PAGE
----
Saturday, June 16, 2007

1980s Demos: Part I

In the "stone age" before the internet, bands made demos. Here are a few I've checked out lately (via the internet, go figure). I'll add a few MP3s later.

ANTHRAX - Anthrax - Howling Furies (self-released 1983)

I think it was one of the guys in Overkill who said that "Anthrax weren't a thrash metal band when they started they used to come out in leathers and do all these Accept/Judas Priest type of moves". This makes sense in understanding the bands evolution. Thrash Metal didn't appear out of thin air - it was a progression. It also makes sense that James Hetfield was in a band called Leather Charm before Metallica and Slayer wore striped t-shirts circa 1982 (Hell who DIDN'T?!). Here were have the weird bridge between what Anthrax was (confused sounding 'typical but good' 80's metal) and would become (a bad-ass group to make you go "Metal Thrashin' Mad").

This starts off with one of the tracks from that showed up on their debut LP a year later "Howling Furies". Neil Turbin seems to be singing at an even higher register than he did on the LP. He's a passable and workable vocalist. Although he doesn't seem to have that individual quality that made Joey Belladonna stand out so well. (That said I love their first LP). The next song "Hate" is really fast and filled with histronic vocals. Anthrax at this time seemed to write song pretty generic lyrics about "hell" and kids in trouble. This song is near classic but the solos come out of nowhere. The loose played solo worked for Slayer and Bathory but NOT for Anthrax. "Pestilent" or "Pestilence" (as some have it listed) is almost too ridiculous to believe. The riffs and bass are just fine but the vocals are WAY too high register and way too clichéd. See every half-assed band on Metal Massacres I-X.

If the high register weirdness threw you off - the weirdness continues with the "Dokken/early Motley Crüe" with hard-riffing" feel of "Satan's Wheels". The title of which seems to have nothing to do with the lyrics. One of the lines are "you're mind is hanging because it only goes as a far as ROCK N' ROLL"...Your parents are gone...and the ladies of the evening are your only friends." Sure was a long way from writing about the S.D.I. and getting caught in moshes. The instrumental "Across The River" (also later appearing on their debut LP) is done up with TONS of dive bombers and squirrelly "Maiden on speed" trickery. Interestingly this was their 4th of 5 demos before the "Soliders of Metal" single and eventually "Fistful of Metal".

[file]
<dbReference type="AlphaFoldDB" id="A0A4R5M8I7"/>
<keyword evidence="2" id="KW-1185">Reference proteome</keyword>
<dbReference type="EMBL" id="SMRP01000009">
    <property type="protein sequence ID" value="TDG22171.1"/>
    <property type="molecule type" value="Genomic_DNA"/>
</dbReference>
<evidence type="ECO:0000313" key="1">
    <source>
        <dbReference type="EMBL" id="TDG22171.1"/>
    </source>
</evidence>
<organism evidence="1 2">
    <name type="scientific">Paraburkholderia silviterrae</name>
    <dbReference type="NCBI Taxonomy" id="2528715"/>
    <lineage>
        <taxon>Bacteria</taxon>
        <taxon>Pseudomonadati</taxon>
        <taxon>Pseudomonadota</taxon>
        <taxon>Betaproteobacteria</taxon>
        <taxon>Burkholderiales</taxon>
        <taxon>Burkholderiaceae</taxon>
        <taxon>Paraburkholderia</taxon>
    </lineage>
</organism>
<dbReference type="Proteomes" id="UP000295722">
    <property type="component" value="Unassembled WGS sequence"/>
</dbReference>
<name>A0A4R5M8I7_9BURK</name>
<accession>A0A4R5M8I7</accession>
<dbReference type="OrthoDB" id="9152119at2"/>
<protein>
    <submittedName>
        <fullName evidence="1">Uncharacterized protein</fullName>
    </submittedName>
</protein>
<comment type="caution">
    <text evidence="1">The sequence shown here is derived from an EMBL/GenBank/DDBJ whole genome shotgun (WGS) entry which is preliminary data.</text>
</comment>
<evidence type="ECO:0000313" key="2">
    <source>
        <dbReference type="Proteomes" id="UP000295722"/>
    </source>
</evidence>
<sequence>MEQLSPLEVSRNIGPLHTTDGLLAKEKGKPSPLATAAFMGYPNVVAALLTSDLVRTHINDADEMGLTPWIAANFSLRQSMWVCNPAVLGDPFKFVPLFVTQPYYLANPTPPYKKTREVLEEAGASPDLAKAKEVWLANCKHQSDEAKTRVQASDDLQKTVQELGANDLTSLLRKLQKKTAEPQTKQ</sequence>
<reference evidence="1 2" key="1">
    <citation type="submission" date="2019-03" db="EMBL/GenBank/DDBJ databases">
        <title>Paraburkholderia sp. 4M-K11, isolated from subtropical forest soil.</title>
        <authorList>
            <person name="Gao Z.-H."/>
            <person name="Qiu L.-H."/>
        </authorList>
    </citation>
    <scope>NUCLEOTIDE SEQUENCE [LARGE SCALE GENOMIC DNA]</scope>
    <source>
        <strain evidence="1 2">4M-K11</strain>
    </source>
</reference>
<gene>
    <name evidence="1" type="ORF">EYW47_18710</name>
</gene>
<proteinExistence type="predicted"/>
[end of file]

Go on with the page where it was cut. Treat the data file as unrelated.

HOLY MOSES "The Bitch" (Self Released, January 1986)

This one's a bit odd because it's the 8th demo released by a band before their first LP. Many bands in the 80's took 2-3 demos before they got a deal with a label. (i.e. Metallica's "No Life 'Til Leather" and "Power Metal" demos leading to "Kill 'Em All" or Megadeth's " ) Holy Moses was/is (they still exist as of this writing) a German speed metal band with female vocals. The thing that makes H.M. stand out on this demo is raw, brutal vocals. By song #2 "Roadcrew" it's uncomprehensible-Sabina Clausen (if this actually IS her?) sounds like Lemmy after drinking about 8,000 liters of everclear and smoking about 9,000 cigs. On "Queen of Siam" and "Walpurguisnight" and "Burning Rest" she's more akin to Wendy O. Williams of the Plasmatics (who seems to be a influence judging by the outright inane snarl that Claussen possesses). The doomy to rockin' "Burning Rest" works pretty well but again Claussen is just too messed up in the vocal department. Not too audible and just sloppy. In all it's not a terrible demo but really too raw and hard to believe that this led to their signing. Hence giving way to their much tighter sound on their debut LP "Queen of Siam" later that year.